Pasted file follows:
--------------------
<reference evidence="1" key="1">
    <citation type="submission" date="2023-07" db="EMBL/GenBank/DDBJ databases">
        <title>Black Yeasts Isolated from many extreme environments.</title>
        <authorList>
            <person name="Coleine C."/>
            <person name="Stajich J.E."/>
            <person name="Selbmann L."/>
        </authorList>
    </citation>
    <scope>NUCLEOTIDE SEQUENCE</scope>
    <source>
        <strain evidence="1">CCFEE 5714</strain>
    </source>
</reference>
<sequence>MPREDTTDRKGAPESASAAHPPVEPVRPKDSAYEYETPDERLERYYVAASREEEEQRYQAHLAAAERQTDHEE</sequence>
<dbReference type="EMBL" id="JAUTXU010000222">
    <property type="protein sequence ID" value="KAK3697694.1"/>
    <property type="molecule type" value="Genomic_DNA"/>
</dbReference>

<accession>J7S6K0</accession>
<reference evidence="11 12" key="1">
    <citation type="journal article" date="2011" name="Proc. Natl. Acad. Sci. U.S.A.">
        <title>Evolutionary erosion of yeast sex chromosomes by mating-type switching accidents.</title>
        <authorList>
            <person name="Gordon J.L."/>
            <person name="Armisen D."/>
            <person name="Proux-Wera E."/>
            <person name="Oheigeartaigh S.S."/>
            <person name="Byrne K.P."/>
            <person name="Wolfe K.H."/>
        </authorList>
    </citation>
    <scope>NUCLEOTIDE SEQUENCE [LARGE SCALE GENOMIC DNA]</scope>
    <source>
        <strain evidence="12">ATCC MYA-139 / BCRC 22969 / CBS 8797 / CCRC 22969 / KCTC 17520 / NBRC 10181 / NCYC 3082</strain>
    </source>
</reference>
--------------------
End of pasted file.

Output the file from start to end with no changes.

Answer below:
<reference evidence="1" key="1">
    <citation type="submission" date="2023-07" db="EMBL/GenBank/DDBJ databases">
        <title>Black Yeasts Isolated from many extreme environments.</title>
        <authorList>
            <person name="Coleine C."/>
            <person name="Stajich J.E."/>
            <person name="Selbmann L."/>
        </authorList>
    </citation>
    <scope>NUCLEOTIDE SEQUENCE</scope>
    <source>
        <strain evidence="1">CCFEE 5714</strain>
    </source>
</reference>
<sequence>MPREDTTDRKGAPESASAAHPPVEPVRPKDSAYEYETPDERLERYYVAASREEEEQRYQAHLAAAERQTDHEE</sequence>
<dbReference type="EMBL" id="JAUTXU010000222">
    <property type="protein sequence ID" value="KAK3697694.1"/>
    <property type="molecule type" value="Genomic_DNA"/>
</dbReference>

<accession>J7S6K0</accession>
<reference evidence="11 12" key="1">
    <citation type="journal article" date="2011" name="Proc. Natl. Acad. Sci. U.S.A.">
        <title>Evolutionary erosion of yeast sex chromosomes by mating-type switching accidents.</title>
        <authorList>
            <person name="Gordon J.L."/>
            <person name="Armisen D."/>
            <person name="Proux-Wera E."/>
            <person name="Oheigeartaigh S.S."/>
            <person name="Byrne K.P."/>
            <person name="Wolfe K.H."/>
        </authorList>
    </citation>
    <scope>NUCLEOTIDE SEQUENCE [LARGE SCALE GENOMIC DNA]</scope>
    <source>
        <strain evidence="12">ATCC MYA-139 / BCRC 22969 / CBS 8797 / CCRC 22969 / KCTC 17520 / NBRC 10181 / NCYC 3082</strain>
    </source>
</reference>